Relaxation Processes in Molecular Excited States

Relaxation Processes in Molecular Excited States

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Relaxation phenomena of excited molecular states are abundant in all nature. They mediate such key processes as photochemical reactions or even the pathways of ordinary chemical reactions. However, for a long time the main research in electronic relaxation processes was concerned with anorganic solids, in part because of their great technological importance (photography, semiconductors ... ) in part also because these compounds were the "workhorses" of the solid state physicists. In the last 30 years, there was a steadily increasing interest in organic molecular systems, first in molecular crystals and later in all forms of molecular solids (glasses, polymers, membranes, ... ). The present volume combines papers on quite different types of relaxation phenomena: the type of solid studied, the electronic states involved, the physical processes responsible for the relaxations are all different. Nevertheless, after reading this book, a more clear and complete picture of the phenomenon "relaxa- tion" emerges that proves that this volume is more than just a collection of individual articles. The volume starts with the paper "Spin-lattice and spin-spin relaxation in photo-excited triplet states in molecular crystals" by Jan Schmidt. Even in these seemingly simple systems of isolated guest molecules in a single crystal host, the relaxation phenomena are quite involved and a very thorough investigation is necessary to find the key relaxation processes. The end of the article provides a bridge to the following paper: it treats interactions of two molecules (dimers), where resonant interactions become important and lead to new, characteristic relaxation processes.
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Product details

  • Hardback | 286 pages
  • Dordrecht, Netherlands
  • English
  • 1989 ed.
  • 286 p.
  • 0792300017
  • 9780792300014

Table of contents

Spin-Lattice and Spin-Spin Relaxation in Photo-Excited Triplet States in Molecular Crystals.- 1. Introduction.- 2. The Theoretical Model.- 3. Experimental.- 3.1. The Measurement of the Spin-Lattice Relaxation Rates.- 3.2. The Measurement of the Spin-Spin Relaxation Rates.- 3.3. The Experimental Arrangements.- 4. Experimental Studies on Spin-Lattice and Spin-Spin Relaxation in Triplet State Molecules in Chemically Mixed Crystals.- 4.1. The System Naphthalene in Durene.- 4.2. Naphthalene-h8 in Naphthalene-d8.- 4.3. Quinoxaline in Durene.- 4.4. Quinoxaline-h6 in Naphthalene-d8.- 4.5. Anthraquinone-h8 in n-Heptane and Anthraquinone-h8 in Anthraquinone-d8.- 4.6. Aniline-d7 in p-Xylene-d10.- 5. Experimental Studies on Spin-Lattice and Spin-Spin Relaxation in the Triplet State of Naphthalene Dimers.- 6. Conclusions.- 7. Acknowledgement.- The Dynamics of One-Dimensional Triplet Excitons in Molecular Crystals.- 1. Introduction.- 2. Review of the Recent Literature.- 3. Triplet Excitons.- 4. The Systems TCB and p-DCB.- 4.1. The Energy Levels of Isolated TCB and p-DCB Molecules.- 4.2. One-Dimensional Triplet Excitons in TCB.- 5. Experimental.- 6. The Dynamic Properties of Triplet Excitons in TCB.- 6.1. The Scattering Process among the Exciton k States.- 6.2. The Theoretical Model for the Exciton Scattering.- 6.3. Impurities and Traps and Their Relation to the Scattering Mechanism.- 6.4. Intra- or Interchain Scattering? A Study of the Spin-Lattice Relaxation in the Presence of a Magnetic Field.- 6.5. The Width ?k of the Triplet Exciton Wave Packets.- 6.6. Relaxation of Vibrationally Excited Triplet Excitons in TCB.- 7. The Dynamical Properties of Triplet Excitons in p-DCB.- 7.1. Introduction.- 7.2. Experimental Results.- 7.3. Discussion.- 7.4. Conclusion.- 8. Summary.- 9. Acknowledgement.- Spectral Hole-Burning in Crystalline and Amorphous Organic Solids. Optical Relaxation Processes at Low Temperature.- 1. Introduction to Hole-Burning.- 1.1. Basic Concepts.- 1.2. Mechanisms.- 2. Experimental.- 2.1. Methods and Techniques.- 2.2. Pitfalls in the Determination of the Homogeneous Linewidth.- 3. Organic Systems Studied.- 3.1. Porphyrins and Biological Systems.- 3.2. Intermolecular and Two-Photon PHB Systems.- 3.3. Non-Photochemical Hole-Burning (NPHB) Systems.- 4. Applications.- 4.1. Molecular Mixed Crystals.- 4.2. Amorphous Solids.- 5. Summary and Conclusions.- 6. Acknowledgements.- Relaxation Theory Applied to Scattering of Excitations and Optical Transitions in Crystals and Solids.- 1. Introduction.- 2. Theory.- 2.1. The Redfield Equations.- 2.2. Simple Models.- 3. Relaxation and Scattering of Excitations at Low Temperature.- 3.1. Dimer Triplet States.- 3.2. One-Dimensional Triplet Excitons.- 3.3. Conclusion.- 4. Optical Hole-Burning in Glasses and Crystals.- 4.1. Photochemical Hole-Burning in Crystals.- 4.2. Hole-Burning in Glasses.- 5. Concluding Remarks.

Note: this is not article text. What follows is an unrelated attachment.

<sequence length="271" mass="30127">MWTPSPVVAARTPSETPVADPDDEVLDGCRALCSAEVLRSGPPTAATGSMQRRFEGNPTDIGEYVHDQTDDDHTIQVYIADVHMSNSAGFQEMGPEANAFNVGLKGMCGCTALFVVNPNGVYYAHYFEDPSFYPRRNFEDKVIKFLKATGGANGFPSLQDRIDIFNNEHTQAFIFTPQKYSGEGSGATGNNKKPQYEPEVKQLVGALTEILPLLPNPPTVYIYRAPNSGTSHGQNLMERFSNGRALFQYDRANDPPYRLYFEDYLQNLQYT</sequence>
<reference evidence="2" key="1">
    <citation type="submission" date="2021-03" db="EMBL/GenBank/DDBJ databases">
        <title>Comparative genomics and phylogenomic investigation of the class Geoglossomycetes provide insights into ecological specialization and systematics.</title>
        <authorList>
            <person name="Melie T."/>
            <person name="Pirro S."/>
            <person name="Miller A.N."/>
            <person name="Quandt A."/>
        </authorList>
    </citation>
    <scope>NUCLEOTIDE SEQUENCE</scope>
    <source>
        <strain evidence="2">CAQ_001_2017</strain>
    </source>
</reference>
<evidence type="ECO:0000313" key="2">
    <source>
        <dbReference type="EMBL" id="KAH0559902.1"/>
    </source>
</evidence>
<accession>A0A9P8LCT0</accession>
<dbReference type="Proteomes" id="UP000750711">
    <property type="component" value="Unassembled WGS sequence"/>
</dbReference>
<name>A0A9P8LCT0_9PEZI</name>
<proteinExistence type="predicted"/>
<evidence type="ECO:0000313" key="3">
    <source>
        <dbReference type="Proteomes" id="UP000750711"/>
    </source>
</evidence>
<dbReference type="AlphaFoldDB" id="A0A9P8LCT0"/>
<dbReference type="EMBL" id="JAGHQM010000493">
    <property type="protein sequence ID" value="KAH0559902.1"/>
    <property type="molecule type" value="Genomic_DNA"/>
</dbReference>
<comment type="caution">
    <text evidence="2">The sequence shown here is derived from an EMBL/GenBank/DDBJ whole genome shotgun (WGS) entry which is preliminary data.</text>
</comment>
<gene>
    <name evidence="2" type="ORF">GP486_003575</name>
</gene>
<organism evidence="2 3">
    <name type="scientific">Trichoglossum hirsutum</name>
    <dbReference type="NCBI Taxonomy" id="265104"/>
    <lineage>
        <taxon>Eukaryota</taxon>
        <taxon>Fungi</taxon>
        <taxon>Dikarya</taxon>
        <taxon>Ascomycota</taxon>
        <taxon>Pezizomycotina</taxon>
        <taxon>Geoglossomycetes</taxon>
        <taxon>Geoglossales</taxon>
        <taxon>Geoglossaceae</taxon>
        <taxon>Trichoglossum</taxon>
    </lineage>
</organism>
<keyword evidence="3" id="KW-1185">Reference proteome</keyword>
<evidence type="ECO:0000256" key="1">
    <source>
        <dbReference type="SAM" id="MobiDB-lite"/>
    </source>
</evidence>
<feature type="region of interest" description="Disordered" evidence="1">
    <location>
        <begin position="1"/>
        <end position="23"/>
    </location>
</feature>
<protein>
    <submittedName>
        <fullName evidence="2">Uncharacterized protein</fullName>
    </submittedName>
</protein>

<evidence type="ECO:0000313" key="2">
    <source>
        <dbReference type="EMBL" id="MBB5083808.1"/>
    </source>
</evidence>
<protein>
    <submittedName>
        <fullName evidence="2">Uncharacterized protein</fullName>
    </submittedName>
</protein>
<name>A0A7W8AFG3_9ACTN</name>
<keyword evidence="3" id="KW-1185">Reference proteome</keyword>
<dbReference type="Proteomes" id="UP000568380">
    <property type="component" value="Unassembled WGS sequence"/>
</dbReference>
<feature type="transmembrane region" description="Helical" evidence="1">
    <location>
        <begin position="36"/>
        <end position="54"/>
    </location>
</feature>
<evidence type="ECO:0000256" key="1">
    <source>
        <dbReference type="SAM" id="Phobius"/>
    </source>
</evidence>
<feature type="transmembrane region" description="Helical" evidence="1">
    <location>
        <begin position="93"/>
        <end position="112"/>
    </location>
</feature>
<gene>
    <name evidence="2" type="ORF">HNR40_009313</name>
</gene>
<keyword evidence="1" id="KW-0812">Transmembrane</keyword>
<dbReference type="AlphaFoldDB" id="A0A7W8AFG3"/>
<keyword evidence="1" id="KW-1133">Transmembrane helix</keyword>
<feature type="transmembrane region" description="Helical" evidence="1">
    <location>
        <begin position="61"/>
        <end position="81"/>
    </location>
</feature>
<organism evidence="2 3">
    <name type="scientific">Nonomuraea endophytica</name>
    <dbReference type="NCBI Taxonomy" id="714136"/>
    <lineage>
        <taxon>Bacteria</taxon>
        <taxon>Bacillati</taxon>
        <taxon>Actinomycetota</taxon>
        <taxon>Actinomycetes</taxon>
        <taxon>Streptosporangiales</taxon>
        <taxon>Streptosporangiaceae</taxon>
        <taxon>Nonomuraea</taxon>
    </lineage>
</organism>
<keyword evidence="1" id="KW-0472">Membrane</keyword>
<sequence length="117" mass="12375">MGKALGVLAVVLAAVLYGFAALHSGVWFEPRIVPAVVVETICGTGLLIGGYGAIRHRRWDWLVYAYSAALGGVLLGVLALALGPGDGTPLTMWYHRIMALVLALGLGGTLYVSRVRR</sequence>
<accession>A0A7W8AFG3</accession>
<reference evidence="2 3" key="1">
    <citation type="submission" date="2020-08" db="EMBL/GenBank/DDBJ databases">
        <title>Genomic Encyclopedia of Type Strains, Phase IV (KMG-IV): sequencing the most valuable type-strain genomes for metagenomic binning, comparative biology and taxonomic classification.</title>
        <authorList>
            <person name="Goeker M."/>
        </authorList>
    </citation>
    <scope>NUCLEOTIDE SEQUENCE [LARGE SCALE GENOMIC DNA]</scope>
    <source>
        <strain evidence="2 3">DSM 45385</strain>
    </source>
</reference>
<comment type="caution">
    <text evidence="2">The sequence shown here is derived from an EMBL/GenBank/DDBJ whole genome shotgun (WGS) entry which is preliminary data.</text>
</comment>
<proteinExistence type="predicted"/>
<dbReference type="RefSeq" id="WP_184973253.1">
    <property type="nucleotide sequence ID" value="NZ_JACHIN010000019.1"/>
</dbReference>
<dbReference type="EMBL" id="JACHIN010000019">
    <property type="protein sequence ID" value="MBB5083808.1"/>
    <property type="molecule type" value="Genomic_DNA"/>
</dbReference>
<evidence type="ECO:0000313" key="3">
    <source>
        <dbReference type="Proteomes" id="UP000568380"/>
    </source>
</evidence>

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Review quote

`This volume is a compilation of four excellent papers by the top people in the field covering different types of relaxation phenomena (types of solids studies, electronic states and physical processes involved) with many examples.
It is thus proved that this volume is not just a collection of papers but something more as it gives a clear and almost complete picture of the relaxation phenomena which is very much needed for researchers involved in the study of the physics and chemistry of materials. The author has to be congratulated for this new and excellent compilation.'
Bulletin of Electrochemistry, 6:8, 1990
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